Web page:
Zero Trust: What is it? and What does it mean?
Control, Who, What, Where & When.
The three key principles of Zero Trust:-
Never Trust, always verify, continuously monitor.
“It’s not enough to defend the perimeter!”
Understanding that the ‘bad guys’ are probably already accessing or accessed your infrastructure, your firewall is no longer going to help. A firewall is in place to protect your perimeter but as we move through digital transformation, we/organisations must understand that our environments are now perimeterless, therefore security needs to evolve in the same way.
Zero Trust must be implemented as part of an organisation’s overall digital transformation strategy. If you are thinking of moving to the cloud or are in the process of doing so, now is the time to investigate the Zero Trust model/methodology.
It doesn’t have to be a radical change of technologies; instead deploying Zero Trust iteratively allows you to take advantage of the tools and technologies you are already using or have implemented as part of your security landscape.
Initially, you need to understand what ‘surface’ you are looking to protect. The ‘attack surface’ is constantly changing, identifying the ‘protect surface’ such as critical data; including credit card or bank details, Personally Identifiable Information (PII), intellectual property, Applications, assets/devices, and services such as DNS or Active Directory (AD).
Secondly: How does traffic move across your network? Understanding how data, Applications, etc; are used and accessed will identify where the controls need to be enforced whilst allowing the business to continue seamlessly.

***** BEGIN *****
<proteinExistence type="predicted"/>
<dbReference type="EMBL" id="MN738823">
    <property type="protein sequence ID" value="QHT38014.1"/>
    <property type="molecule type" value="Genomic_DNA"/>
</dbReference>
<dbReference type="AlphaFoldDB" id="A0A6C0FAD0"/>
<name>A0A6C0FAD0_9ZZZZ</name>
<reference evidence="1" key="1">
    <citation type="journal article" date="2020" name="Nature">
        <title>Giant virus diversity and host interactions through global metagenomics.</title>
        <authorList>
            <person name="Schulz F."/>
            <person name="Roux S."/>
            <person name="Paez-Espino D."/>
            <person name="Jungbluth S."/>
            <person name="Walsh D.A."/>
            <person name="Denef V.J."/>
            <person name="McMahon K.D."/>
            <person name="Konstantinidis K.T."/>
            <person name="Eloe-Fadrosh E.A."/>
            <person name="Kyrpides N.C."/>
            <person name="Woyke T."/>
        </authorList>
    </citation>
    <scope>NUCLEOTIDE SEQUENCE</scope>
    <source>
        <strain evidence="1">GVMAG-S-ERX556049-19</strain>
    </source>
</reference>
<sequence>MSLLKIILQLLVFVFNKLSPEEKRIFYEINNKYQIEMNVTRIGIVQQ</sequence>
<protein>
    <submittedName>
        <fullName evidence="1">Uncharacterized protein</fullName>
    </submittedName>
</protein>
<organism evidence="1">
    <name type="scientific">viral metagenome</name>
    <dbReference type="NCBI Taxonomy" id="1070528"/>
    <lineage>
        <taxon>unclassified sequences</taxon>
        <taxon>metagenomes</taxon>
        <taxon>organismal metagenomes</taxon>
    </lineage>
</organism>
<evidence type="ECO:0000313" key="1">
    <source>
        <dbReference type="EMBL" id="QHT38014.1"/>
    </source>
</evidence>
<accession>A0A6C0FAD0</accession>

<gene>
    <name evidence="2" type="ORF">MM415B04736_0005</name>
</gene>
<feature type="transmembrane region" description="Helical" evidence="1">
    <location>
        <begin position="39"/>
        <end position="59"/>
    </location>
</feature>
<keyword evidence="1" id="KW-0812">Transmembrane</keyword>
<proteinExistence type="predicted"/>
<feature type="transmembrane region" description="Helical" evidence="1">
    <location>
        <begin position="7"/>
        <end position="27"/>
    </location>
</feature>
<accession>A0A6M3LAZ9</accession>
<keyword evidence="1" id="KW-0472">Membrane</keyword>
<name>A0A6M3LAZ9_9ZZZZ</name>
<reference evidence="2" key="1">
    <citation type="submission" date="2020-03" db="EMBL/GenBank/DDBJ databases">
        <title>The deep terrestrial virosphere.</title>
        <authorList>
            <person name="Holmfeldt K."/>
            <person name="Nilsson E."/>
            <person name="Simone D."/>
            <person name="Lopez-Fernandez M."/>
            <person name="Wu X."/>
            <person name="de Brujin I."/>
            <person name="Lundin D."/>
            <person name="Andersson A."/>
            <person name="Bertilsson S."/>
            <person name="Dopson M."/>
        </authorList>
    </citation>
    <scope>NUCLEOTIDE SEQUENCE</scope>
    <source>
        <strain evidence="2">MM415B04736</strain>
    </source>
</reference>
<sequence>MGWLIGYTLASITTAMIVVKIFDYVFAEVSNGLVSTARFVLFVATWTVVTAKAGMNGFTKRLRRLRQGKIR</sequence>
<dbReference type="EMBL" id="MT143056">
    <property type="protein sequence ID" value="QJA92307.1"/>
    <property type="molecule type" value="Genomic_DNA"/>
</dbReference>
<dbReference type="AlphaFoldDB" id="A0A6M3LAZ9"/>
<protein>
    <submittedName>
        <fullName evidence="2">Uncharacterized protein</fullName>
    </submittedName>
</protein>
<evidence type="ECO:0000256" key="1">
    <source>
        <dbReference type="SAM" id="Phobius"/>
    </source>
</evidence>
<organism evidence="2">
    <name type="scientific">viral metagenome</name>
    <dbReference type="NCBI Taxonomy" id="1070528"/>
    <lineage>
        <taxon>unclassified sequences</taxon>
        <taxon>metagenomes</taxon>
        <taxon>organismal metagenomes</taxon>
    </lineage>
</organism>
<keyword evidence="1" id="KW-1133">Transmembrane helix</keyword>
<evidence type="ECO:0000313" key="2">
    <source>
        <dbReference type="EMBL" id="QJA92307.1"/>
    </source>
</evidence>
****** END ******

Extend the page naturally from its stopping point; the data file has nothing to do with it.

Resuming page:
From here you can start mapping out your Zero Trust architecture.
Start looking at the technology you will need to secure and protect your valuable assets. Technologies including Next-Generation Firewalls (NGFW), Web Application Firewalls (WAF), Access Controls, Multi-factor Authentication (MFA), Orchestration, Encryption, Identity & Access Management (IAM), and Analytics.
Once the right level of technology is in place you need to define specific policies to control the; Who is accessing data? What data are they accessing? Why are they accessing it? Do they have the correct level of permissions? When; as in what time of day; is it unusual? Where are they accessing from, location, etc? And how are they accessing the information?
The final step to Zero Trust is Monitoring.
The above covers the 3 key principles of Zero Trust: Never trust, always verify and continuously monitor.
If you have any questions or would like to understand how you can implement Zero Trust, please get in touch.
We’re here to help you and your business create a secure future for customers, suppliers, and your employees.